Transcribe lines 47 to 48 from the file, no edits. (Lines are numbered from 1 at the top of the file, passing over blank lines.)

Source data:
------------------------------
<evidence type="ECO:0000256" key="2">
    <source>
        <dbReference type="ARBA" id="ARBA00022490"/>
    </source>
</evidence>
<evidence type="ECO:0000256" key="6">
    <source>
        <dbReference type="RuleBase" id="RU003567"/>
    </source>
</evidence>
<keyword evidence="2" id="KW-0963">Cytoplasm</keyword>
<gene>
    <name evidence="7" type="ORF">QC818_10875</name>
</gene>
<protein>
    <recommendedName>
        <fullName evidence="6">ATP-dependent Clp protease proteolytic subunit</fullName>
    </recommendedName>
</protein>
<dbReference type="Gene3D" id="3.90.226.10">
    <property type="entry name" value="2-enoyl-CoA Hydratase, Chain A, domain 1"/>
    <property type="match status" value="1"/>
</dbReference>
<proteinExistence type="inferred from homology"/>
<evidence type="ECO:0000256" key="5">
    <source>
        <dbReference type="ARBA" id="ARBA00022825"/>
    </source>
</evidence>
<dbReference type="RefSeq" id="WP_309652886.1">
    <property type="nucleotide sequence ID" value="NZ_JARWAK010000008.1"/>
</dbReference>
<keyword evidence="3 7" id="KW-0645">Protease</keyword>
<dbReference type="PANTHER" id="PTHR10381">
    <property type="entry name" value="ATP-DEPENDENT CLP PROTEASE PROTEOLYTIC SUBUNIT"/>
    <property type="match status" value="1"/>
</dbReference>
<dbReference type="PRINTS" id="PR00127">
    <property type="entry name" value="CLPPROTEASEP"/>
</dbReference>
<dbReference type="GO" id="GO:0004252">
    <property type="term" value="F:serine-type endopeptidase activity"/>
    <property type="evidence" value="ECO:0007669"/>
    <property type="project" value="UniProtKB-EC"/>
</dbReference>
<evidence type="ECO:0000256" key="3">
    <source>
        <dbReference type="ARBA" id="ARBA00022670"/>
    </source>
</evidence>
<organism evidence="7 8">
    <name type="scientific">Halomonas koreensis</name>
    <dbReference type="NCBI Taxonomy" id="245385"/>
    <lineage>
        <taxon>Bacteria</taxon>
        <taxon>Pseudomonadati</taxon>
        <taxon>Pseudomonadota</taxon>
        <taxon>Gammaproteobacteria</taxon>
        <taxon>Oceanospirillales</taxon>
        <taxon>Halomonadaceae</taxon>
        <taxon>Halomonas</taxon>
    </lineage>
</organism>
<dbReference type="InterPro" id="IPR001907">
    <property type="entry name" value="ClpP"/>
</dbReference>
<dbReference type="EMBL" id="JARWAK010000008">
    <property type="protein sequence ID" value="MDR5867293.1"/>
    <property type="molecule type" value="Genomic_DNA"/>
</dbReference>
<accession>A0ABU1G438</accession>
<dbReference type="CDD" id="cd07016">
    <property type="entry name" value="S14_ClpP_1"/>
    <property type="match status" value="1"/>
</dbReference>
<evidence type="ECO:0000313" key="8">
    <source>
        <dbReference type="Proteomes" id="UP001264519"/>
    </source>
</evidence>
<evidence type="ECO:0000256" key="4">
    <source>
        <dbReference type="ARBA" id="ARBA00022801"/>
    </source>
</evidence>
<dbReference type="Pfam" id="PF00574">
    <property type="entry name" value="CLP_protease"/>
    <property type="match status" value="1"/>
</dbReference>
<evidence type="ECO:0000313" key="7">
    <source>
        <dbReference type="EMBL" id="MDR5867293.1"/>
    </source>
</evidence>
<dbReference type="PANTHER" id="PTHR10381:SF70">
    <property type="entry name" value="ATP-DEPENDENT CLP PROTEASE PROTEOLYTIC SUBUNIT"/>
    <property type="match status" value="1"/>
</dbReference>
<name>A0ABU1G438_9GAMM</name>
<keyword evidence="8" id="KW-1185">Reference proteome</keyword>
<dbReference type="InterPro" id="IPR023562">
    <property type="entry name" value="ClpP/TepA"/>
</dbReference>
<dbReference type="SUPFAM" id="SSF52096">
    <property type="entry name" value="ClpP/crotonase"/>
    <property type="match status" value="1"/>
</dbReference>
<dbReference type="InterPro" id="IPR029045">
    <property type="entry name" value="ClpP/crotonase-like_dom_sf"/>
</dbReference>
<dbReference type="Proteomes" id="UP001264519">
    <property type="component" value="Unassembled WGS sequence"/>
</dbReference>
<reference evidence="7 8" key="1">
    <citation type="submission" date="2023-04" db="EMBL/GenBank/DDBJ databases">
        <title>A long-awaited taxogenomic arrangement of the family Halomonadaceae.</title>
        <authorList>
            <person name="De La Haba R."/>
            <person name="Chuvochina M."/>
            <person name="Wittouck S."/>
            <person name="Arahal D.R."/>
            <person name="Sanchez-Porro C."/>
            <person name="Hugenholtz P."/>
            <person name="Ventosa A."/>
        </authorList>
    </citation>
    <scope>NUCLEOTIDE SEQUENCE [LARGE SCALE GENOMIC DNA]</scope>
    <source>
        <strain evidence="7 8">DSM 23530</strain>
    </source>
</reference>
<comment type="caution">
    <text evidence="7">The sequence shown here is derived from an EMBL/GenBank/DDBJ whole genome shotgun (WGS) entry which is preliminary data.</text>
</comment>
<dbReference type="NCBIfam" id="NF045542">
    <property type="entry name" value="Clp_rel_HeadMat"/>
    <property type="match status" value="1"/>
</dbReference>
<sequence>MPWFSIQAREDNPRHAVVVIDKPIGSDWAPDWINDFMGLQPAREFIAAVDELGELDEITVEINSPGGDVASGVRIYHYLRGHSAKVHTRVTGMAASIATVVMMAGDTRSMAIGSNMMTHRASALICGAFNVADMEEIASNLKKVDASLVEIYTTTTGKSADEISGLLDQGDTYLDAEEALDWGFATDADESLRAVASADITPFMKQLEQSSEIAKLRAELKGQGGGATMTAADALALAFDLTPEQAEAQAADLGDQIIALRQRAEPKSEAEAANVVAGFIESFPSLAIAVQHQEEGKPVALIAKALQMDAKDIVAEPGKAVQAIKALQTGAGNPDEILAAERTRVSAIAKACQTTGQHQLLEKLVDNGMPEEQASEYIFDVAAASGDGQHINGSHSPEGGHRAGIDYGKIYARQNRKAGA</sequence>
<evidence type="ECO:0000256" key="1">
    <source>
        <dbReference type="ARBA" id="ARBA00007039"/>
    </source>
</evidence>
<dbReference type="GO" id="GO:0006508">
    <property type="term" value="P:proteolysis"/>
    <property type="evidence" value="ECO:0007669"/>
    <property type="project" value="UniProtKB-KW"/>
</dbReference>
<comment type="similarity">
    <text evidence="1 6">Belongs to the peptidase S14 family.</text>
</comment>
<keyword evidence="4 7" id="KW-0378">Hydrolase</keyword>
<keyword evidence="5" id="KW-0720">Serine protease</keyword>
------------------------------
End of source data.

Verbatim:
    <source>
        <dbReference type="ARBA" id="ARBA00022670"/>